North End Teleservices to boost revitalization of 24th & Lake corridor
OMAHA, Neb. (WOWT) - The old brick building at the corner of 24th and Lake in North Omaha was once the home of the Great Plains Black History Museum. For years, the building has been vacant and falling apart, right before the eyes of the community.
“The building has been standing...it’s a little bit on one leg rather than two right now,” said North End Teleservices CEO Carmen Tapio. “But it’s a significant structure. The architect was the same architect that did the downtown library, so there’s some relevance there.”
Despite its rundown state, Tapio purchased the property to save the historic Webster Building -- and a piece of Omaha history.
“I learned it was the site of the first telephone company in the city of Omaha,” Tapio said. “And I woke up one morning and realized we’re in telecommunications. We’re in teleservices...and so it’s very meaningful, very purposeful to be a part of helping to preserve and bring back that building.”
Omaha Star publisher Terri Sanders took over as the museum’s director after the building fell into disrepair, moving the artifacts to the old Crossroads Mall to keep the museum alive. She’s thrilled to know the historic building will be saved.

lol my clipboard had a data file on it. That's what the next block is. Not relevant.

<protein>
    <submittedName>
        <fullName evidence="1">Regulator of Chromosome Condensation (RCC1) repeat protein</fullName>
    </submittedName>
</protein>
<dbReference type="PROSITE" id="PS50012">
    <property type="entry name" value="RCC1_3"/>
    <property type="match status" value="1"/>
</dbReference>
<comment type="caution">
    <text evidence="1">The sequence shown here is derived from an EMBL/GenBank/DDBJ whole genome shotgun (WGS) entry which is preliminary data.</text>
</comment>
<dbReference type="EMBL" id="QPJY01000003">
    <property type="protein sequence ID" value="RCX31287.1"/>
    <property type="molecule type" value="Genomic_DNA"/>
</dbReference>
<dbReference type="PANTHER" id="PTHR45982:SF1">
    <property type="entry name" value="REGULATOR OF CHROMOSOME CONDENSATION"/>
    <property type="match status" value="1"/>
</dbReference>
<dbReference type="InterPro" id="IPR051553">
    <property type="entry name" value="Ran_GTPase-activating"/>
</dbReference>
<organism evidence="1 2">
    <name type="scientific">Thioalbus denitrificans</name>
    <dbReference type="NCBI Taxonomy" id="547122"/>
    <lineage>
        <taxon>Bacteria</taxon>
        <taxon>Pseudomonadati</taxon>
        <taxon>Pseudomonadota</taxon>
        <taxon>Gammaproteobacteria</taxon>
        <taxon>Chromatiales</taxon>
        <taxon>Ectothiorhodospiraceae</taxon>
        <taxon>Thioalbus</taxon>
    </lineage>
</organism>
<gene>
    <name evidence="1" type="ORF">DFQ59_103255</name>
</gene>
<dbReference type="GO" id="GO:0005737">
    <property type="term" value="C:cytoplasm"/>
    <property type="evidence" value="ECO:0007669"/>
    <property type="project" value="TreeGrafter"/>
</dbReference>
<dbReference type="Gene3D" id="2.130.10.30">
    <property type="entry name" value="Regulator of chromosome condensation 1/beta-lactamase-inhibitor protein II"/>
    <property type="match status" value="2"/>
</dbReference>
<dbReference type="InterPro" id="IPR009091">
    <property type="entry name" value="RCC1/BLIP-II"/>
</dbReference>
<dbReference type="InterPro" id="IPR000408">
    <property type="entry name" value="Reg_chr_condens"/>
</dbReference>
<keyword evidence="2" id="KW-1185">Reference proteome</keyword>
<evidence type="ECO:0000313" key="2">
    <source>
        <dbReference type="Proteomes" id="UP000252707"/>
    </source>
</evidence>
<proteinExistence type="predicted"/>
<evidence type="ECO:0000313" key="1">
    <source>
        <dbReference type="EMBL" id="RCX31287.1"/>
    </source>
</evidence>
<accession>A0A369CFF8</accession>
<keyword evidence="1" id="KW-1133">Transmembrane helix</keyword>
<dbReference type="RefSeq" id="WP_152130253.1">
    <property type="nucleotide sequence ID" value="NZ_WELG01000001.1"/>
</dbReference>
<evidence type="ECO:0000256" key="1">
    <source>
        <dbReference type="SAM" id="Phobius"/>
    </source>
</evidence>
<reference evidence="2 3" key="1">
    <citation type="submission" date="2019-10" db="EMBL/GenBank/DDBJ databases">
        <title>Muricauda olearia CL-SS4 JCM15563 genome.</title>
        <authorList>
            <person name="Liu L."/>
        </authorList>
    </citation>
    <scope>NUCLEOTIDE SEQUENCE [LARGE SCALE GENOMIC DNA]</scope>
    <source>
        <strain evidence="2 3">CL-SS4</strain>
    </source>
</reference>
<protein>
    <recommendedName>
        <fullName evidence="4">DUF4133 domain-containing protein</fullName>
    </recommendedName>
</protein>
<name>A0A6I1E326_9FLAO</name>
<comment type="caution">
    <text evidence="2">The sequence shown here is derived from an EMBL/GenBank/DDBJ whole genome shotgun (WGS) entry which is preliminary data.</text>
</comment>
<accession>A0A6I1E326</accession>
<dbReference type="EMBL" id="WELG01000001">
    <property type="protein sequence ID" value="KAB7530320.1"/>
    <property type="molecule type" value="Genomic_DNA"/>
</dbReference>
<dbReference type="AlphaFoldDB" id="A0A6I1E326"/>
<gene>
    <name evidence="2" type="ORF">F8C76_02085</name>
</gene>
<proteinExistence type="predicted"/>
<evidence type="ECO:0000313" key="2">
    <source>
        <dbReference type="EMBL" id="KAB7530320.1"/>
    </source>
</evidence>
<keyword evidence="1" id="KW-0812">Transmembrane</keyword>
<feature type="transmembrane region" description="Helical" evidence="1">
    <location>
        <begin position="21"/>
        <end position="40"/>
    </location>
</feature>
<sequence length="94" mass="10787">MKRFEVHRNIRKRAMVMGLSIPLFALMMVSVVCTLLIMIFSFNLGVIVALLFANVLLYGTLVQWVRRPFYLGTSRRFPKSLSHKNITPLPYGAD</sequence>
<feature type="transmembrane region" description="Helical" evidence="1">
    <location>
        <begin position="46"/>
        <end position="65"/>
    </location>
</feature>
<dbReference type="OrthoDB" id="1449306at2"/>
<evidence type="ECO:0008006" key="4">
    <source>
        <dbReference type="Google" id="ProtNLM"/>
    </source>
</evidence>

“That building is on the National Historic Registry. What people may not know is when there was a tornado in Omaha, that was one of the places they took people to was that building,” Sanders said. “It has a lot of significance, not only for this community but for the Omaha community at large.”
Tapio has a growing nonprofit organization, Nebraska Black Women United. The group held its first networking event about two years ago, working to connect and support Black women and their businesses across the state. She wants to use a renovated Webster Building to give her nonprofit a home.
“New corporate offices for Nebraska Black Women United as well as, I’m hoping, at least three professional service offices that will be available for women business owners and entrepreneurs,” Tapio said.
Bringing this building back to life will be no easy task -- but Tapio says the project will be worth the effort.
“It’s really an honor and a privilege to be part of and to be able to bring that building back,” she said. “It’s a beautiful asset that when we’re done with it, it’ll stand strong and be symbolic in the community as well.”
The Webster Building is right across the street from North End Teleservices’ redevelopment plan on 24th and Lake -- that will include the company’s new corporate headquarters, retail space, and a daycare.
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